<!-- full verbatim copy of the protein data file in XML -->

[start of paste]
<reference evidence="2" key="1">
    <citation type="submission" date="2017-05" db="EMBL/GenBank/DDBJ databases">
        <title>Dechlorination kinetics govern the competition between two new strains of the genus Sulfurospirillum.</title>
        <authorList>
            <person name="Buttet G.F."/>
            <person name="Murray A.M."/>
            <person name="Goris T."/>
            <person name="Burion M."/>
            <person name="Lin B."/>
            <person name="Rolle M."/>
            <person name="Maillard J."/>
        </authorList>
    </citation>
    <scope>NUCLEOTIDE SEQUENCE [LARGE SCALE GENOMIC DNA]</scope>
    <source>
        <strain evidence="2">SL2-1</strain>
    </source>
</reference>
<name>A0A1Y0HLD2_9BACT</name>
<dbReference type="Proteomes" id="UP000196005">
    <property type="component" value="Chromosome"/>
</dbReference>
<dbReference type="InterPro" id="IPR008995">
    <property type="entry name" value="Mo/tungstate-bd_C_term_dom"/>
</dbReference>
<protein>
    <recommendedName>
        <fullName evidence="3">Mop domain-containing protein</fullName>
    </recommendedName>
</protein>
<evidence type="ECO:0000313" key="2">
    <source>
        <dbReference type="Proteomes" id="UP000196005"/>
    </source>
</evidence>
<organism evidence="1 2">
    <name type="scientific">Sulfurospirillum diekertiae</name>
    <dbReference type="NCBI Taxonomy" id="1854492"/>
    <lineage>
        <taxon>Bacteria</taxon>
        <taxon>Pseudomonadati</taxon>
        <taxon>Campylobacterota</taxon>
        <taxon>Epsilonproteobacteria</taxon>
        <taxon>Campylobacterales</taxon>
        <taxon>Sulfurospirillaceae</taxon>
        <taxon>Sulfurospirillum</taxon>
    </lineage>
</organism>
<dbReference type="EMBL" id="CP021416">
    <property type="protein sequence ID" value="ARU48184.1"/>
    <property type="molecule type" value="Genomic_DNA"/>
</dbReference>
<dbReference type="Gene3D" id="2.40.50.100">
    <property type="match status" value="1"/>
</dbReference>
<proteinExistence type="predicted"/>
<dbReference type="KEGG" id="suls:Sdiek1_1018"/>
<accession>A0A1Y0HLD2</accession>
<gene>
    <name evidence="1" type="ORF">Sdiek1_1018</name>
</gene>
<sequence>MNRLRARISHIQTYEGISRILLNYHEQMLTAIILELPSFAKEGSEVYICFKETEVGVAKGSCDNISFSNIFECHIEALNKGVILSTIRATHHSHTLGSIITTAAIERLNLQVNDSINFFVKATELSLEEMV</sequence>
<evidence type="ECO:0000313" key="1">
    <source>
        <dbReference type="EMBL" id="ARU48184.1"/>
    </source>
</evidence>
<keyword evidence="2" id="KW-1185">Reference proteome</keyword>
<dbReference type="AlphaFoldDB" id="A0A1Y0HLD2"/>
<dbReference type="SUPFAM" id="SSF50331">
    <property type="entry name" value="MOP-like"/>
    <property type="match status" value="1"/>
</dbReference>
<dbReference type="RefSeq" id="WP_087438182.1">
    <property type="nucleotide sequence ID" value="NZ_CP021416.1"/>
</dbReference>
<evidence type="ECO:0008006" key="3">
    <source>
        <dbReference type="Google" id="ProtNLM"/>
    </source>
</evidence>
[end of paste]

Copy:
<reference evidence="2" key="1">
    <citation type="submission" date="2017-05" db="EMBL/GenBank/DDBJ databases">
        <title>Dechlorination kinetics govern the competition between two new strains of the genus Sulfurospirillum.</title>
        <authorList>
            <person name="Buttet G.F."/>
            <person name="Murray A.M."/>
            <person name="Goris T."/>
            <person name="Burion M."/>
            <person name="Lin B."/>
            <person name="Rolle M."/>
            <person name="Maillard J."/>
        </authorList>
    </citation>
    <scope>NUCLEOTIDE SEQUENCE [LARGE SCALE GENOMIC DNA]</scope>
    <source>
        <strain evidence="2">SL2-1</strain>
    </source>
</reference>
<name>A0A1Y0HLD2_9BACT</name>
<dbReference type="Proteomes" id="UP000196005">
    <property type="component" value="Chromosome"/>
</dbReference>
<dbReference type="InterPro" id="IPR008995">
    <property type="entry name" value="Mo/tungstate-bd_C_term_dom"/>
</dbReference>
<protein>
    <recommendedName>
        <fullName evidence="3">Mop domain-containing protein</fullName>
    </recommendedName>
</protein>
<evidence type="ECO:0000313" key="2">
    <source>
        <dbReference type="Proteomes" id="UP000196005"/>
    </source>
</evidence>
<organism evidence="1 2">
    <name type="scientific">Sulfurospirillum diekertiae</name>
    <dbReference type="NCBI Taxonomy" id="1854492"/>
    <lineage>
        <taxon>Bacteria</taxon>
        <taxon>Pseudomonadati</taxon>
        <taxon>Campylobacterota</taxon>
        <taxon>Epsilonproteobacteria</taxon>
        <taxon>Campylobacterales</taxon>
        <taxon>Sulfurospirillaceae</taxon>
        <taxon>Sulfurospirillum</taxon>
    </lineage>
</organism>
<dbReference type="EMBL" id="CP021416">
    <property type="protein sequence ID" value="ARU48184.1"/>
    <property type="molecule type" value="Genomic_DNA"/>
</dbReference>
<dbReference type="Gene3D" id="2.40.50.100">
    <property type="match status" value="1"/>
</dbReference>
<proteinExistence type="predicted"/>
<dbReference type="KEGG" id="suls:Sdiek1_1018"/>
<accession>A0A1Y0HLD2</accession>
<gene>
    <name evidence="1" type="ORF">Sdiek1_1018</name>
</gene>
<sequence>MNRLRARISHIQTYEGISRILLNYHEQMLTAIILELPSFAKEGSEVYICFKETEVGVAKGSCDNISFSNIFECHIEALNKGVILSTIRATHHSHTLGSIITTAAIERLNLQVNDSINFFVKATELSLEEMV</sequence>
<evidence type="ECO:0000313" key="1">
    <source>
        <dbReference type="EMBL" id="ARU48184.1"/>
    </source>
</evidence>
<keyword evidence="2" id="KW-1185">Reference proteome</keyword>
<dbReference type="AlphaFoldDB" id="A0A1Y0HLD2"/>
<dbReference type="SUPFAM" id="SSF50331">
    <property type="entry name" value="MOP-like"/>
    <property type="match status" value="1"/>
</dbReference>
<dbReference type="RefSeq" id="WP_087438182.1">
    <property type="nucleotide sequence ID" value="NZ_CP021416.1"/>
</dbReference>
<evidence type="ECO:0008006" key="3">
    <source>
        <dbReference type="Google" id="ProtNLM"/>
    </source>
</evidence>